Despite the acquittal of Private Bradley Manning of the most serious “aiding the enemy” charge against him, today's verdict reveals the US government's misplaced priorities on national security by finding him guilty today of a range of other charges, Amnesty International said.  

    “The government’s pursuit of the ‘aiding the enemy’ charge was a serious overreach of the law, not least because there was no credible evidence of Manning’s intent to harm the USA by releasing classified information to Wikileaks,” said Widney Brown, Senior Director of International Law and Policy at Amnesty International.

    “The government’s priorities are upside down. The US government has refused to investigate credible allegations of torture and other crimes under international law despite overwhelming evidence.

    July 22, 2013

    California prison authorities have again breached international human rights obligations by taking punitive measures against prisoners on hunger strike over conditions for thousands held in solitary confinement in the state’s prisons, Amnesty International said today.

    “Prisoners seeking an end to inhumane conditions should not be subjected to punitive measures for exercising their right to engage in peaceful protest,” said Angela Wright, Amnesty International’s USA researcher.

    “Prolonged isolation under conditions which can only be described as cruel and inhumane treatment is prohibited under international law.”

    More than 1,000 inmates in prisons acrossCalifornia remained on hunger strike as the protest enters its third week .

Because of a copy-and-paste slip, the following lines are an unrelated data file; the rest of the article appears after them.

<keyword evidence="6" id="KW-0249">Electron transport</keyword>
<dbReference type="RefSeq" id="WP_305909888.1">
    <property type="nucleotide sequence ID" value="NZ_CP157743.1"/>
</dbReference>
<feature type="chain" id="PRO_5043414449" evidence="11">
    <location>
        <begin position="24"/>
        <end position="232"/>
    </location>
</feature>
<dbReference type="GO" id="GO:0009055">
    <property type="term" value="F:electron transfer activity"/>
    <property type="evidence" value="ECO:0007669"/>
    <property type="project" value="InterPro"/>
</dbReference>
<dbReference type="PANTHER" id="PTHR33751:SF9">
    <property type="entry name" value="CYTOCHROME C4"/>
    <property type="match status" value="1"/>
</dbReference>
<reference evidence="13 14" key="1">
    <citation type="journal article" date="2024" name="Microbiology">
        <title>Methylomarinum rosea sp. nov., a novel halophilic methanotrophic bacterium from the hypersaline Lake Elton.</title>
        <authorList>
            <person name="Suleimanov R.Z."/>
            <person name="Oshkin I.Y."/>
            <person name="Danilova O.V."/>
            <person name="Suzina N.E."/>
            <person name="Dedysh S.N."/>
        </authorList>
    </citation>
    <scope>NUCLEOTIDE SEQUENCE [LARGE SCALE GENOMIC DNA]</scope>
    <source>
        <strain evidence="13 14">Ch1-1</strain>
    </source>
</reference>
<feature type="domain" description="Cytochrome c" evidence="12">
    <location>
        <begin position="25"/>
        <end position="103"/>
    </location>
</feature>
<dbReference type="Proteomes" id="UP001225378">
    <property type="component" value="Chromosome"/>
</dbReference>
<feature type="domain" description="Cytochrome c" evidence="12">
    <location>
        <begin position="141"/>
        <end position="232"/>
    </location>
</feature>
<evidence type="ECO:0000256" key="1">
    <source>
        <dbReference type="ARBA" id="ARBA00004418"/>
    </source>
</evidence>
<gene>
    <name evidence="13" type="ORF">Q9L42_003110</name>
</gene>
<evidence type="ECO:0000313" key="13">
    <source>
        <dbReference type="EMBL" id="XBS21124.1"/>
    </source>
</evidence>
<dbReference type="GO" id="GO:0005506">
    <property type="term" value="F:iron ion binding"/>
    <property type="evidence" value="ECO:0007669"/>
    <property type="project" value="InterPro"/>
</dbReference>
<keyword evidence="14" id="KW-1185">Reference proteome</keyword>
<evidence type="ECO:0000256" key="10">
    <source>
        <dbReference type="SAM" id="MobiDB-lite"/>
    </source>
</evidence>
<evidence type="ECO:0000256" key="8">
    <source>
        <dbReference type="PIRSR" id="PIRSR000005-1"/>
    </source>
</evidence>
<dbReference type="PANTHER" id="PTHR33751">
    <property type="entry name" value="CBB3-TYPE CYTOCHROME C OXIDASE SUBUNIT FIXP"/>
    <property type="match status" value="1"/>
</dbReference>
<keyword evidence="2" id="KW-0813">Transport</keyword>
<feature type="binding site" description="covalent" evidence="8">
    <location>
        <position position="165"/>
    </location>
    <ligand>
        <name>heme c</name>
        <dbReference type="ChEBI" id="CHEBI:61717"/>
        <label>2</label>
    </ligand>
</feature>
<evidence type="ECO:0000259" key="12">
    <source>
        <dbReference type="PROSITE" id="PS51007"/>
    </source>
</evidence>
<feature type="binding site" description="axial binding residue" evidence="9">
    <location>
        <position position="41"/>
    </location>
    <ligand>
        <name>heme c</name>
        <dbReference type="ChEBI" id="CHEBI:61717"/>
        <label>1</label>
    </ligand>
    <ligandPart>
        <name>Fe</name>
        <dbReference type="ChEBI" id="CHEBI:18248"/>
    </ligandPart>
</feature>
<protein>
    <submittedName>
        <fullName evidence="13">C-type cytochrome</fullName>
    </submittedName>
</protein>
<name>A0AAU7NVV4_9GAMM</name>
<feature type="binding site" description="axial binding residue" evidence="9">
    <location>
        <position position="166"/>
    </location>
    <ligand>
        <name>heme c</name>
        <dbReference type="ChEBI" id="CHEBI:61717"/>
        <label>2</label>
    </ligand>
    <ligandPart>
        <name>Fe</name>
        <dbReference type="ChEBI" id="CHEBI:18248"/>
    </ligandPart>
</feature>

This is down from approximately 30,000 prisoners in more than 24 prisons who began their hunger strike on 8 July to protest the state’s policy of long-term solitary confinement in Security Housing Units (SHU).

    July 18, 2013

    The decision by the US military judge not to drop the charge accusing Private Bradley Manning of “aiding the enemy” is a travesty of justice, Amnesty International said today. If he is found guilty of the charge, he faces a possible life sentence in military custody with no chance of parole.

    “The charge of ‘aiding the enemy’ is ludicrous. What’s surprising is that the prosecutors in this case, who have a duty to act in the interest of justice, have pushed a theory that making information available on the internet – whether through Wikileaks, in a personal blog posting, or on the website of The New York Times – can amount to ‘aiding the enemy’,” said Widney Brown, Senior Director of International Law and Policy at Amnesty International.

    To prove the charge that Manning has “aided the enemy,” the US government has to establish that he gave potentially damaging intelligence information to an enemy, and that he did so knowingly, with “general evil intent”.

    July 16, 2013

    (WASHINGTON, D.C.) - Brian Evans, director of Amnesty International USA’s Abolish the Death Penalty campaign issued the following statement in response to the Georgia Fulton County Superior Court granting Warren Hill a stay of execution based on a challenge concerning the secrecy of the lethal drugs the state of Georgia acquired and planned to use in Hill’s execution:

    “Warren Hill today was granted a stay of execution because of the secrecy surrounding the lethal drugs. Amnesty International welcomes this development and the chance for the courts to address these troubling questions of secrecy and medical ethics.

    “Beyond these important issues, Warren Hill has been determined to be ‘mentally retarded’ and thus his execution would have been unconstitutional, as the U.S. Supreme Court banned such executions in 2002. His petition on this important question is scheduled to be considered at a conference on September 30.

    July 15, 2013
    Slain Florida teenager Trayvon Martin

    by Aubrey Harris, Coordinator, Campaign to Abolish the Death Penalty